This week, the Supreme Court heard oral arguments in the Affordable Care Act case of King v. Burwell. The case involves a challenge to providing premium tax credits to consumers who receive Affordable Care Act insurance coverage in states using Federally Facilitated Marketplaces.
An adverse ruling would strip millions of Americans of health coverage, throw insurance markets into turmoil, and have widespread ripple effects.
Never before have I seen my colleagues fight so hard against tax credits. These truly are strange times we live in. Let’s talk about what is truly at stake here.
Over the past three months, consumers in Missouri sent a clear message: The Affordable Care Act is working, and the quality health coverage offered through the Health Insurance Marketplace is an affordable product that consumers want.
The Affordable Care Act isn’t perfect. No law is, to tell you the truth. But it is working. There is simply no legal basis for taking away health coverage from millions of Americans. Period. Thanks to the ACA, more than 11.4 million people have signed up for coverage through the exchanges, including 8.6 million through the federally-facilitated marketplaces. The uninsured rate has fallen to record low.
The law is clear. The text, history, and purpose make clear that premium tax credits should be available to anyone eligible, whether they live in a state with its own marketplace or one with a federal marketplace.
The ACA is making a big difference, in Missouri and around the country:
80 percent of Missouri Marketplace enrollees as of December 2014 could have obtained coverage for $100 or less after any applicable tax credits in 2015.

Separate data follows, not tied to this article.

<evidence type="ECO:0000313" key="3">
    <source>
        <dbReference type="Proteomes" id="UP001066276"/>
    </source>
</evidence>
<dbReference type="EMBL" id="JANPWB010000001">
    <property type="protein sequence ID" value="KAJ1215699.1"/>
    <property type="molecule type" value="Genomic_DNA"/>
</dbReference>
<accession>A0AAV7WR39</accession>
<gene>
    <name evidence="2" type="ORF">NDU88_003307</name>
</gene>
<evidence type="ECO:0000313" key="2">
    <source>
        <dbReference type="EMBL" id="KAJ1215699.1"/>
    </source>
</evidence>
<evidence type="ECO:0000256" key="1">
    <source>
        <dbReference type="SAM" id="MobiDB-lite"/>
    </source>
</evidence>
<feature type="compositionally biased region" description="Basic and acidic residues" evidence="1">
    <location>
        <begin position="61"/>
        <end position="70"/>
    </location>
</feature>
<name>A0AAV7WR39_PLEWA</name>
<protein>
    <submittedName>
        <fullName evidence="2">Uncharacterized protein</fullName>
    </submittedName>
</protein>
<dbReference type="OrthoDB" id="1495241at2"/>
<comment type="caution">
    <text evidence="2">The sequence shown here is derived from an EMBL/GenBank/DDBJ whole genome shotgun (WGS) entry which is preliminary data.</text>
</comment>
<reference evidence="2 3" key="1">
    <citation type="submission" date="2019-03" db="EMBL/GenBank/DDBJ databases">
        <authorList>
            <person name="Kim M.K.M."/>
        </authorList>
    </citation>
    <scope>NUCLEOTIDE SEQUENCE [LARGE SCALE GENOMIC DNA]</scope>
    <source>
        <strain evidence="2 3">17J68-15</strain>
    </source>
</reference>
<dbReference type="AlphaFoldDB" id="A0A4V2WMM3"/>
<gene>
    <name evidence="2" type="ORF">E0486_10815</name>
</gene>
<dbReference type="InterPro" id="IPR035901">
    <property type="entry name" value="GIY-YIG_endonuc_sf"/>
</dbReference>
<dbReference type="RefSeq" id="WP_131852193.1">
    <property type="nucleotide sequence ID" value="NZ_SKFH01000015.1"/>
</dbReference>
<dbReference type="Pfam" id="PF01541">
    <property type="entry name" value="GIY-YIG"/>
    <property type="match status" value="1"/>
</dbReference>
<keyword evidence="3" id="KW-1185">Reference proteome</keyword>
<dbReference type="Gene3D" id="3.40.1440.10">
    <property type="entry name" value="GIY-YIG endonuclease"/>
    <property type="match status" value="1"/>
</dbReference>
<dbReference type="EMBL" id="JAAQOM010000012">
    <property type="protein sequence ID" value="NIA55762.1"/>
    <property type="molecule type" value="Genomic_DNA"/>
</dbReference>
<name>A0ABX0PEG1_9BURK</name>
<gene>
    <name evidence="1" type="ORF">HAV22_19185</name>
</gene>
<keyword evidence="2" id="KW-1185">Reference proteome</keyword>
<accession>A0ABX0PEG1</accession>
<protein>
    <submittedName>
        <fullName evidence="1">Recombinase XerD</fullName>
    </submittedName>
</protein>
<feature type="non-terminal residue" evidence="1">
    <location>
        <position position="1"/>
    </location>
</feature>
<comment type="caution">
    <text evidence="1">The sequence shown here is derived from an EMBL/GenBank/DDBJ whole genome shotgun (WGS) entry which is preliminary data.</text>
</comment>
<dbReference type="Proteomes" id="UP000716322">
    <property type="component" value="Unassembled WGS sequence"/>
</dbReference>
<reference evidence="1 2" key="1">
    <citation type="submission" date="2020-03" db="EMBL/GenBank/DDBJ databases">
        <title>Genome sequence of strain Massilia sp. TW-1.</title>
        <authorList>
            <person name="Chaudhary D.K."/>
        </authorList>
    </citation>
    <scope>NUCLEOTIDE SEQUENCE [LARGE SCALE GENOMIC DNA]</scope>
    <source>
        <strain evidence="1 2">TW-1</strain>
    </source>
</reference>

In Missouri, consumers could choose from 7 issuers in the Marketplace in 2015 – up from 4 in 2014.
Missouri consumers could choose from an average of 20 health plans in their county for 2015 coverage – up from 17 in 2014.
At the end of Open Enrollment, 253,969 Missouri consumers had selected a plan or were automatically re-enrolled in Marketplace coverage.
88 percent of Missouri consumers who were signed up as of January 30 qualify for anaverage tax credit of $284 per month through the Marketplace.
Maybe you are not persuaded. Let me share with you what could happen if the challenge to the law prevails.
A decision for the challengers will unleash chaos and would be disastrous for millions of people. Studies estimate that anywhere from 8 to 10 million Americans would lose their health insurance if the Supreme Court takes away the tax credits they need to afford coverage. An additional 5 million children, through no fault of their own, could also lose coverage.
Even if you don’t have insurance through the Affordable Care Act, a decision for the challengers would put insurance markets across the country at risk of collapse. Insurers have warned the Supreme Court that taking away the tax credits, "would create severely dysfunctional insurance markets" in nearly three dozen states. “It would leave consumers in those States with a more unstable market and far higher costs than if the ACA had not been enacted,” the health insurers’ brief states.
Everyone will be impacted by the chaos and disruption to the health care system. The ACA is deeply embedded in nearly every element of the American health care system. Suddenly eliminating the heart of the law will cause substantial disruptions and damage to hospitals, insurers, and other providers. The hospital industry has warned of "a widespread and massive disruption … to the entire health care system nationwide."
We've achieved an historic reduction in the uninsured – the largest over any period since the early 1970s. In 2014, hospitals saved an estimated $5.7 billion in uncompensated care costs because of the Affordable Care Act, with states that have expanded Medicaid seeing about 74 percent of the total savings nationally, compared to states that have not expanded Medicaid.
For these reasons, I am confident that the Supreme Court will issue the only ruling consistent with the text, structure and history of the law: Federal tax credits are available to every eligible individual in the nation.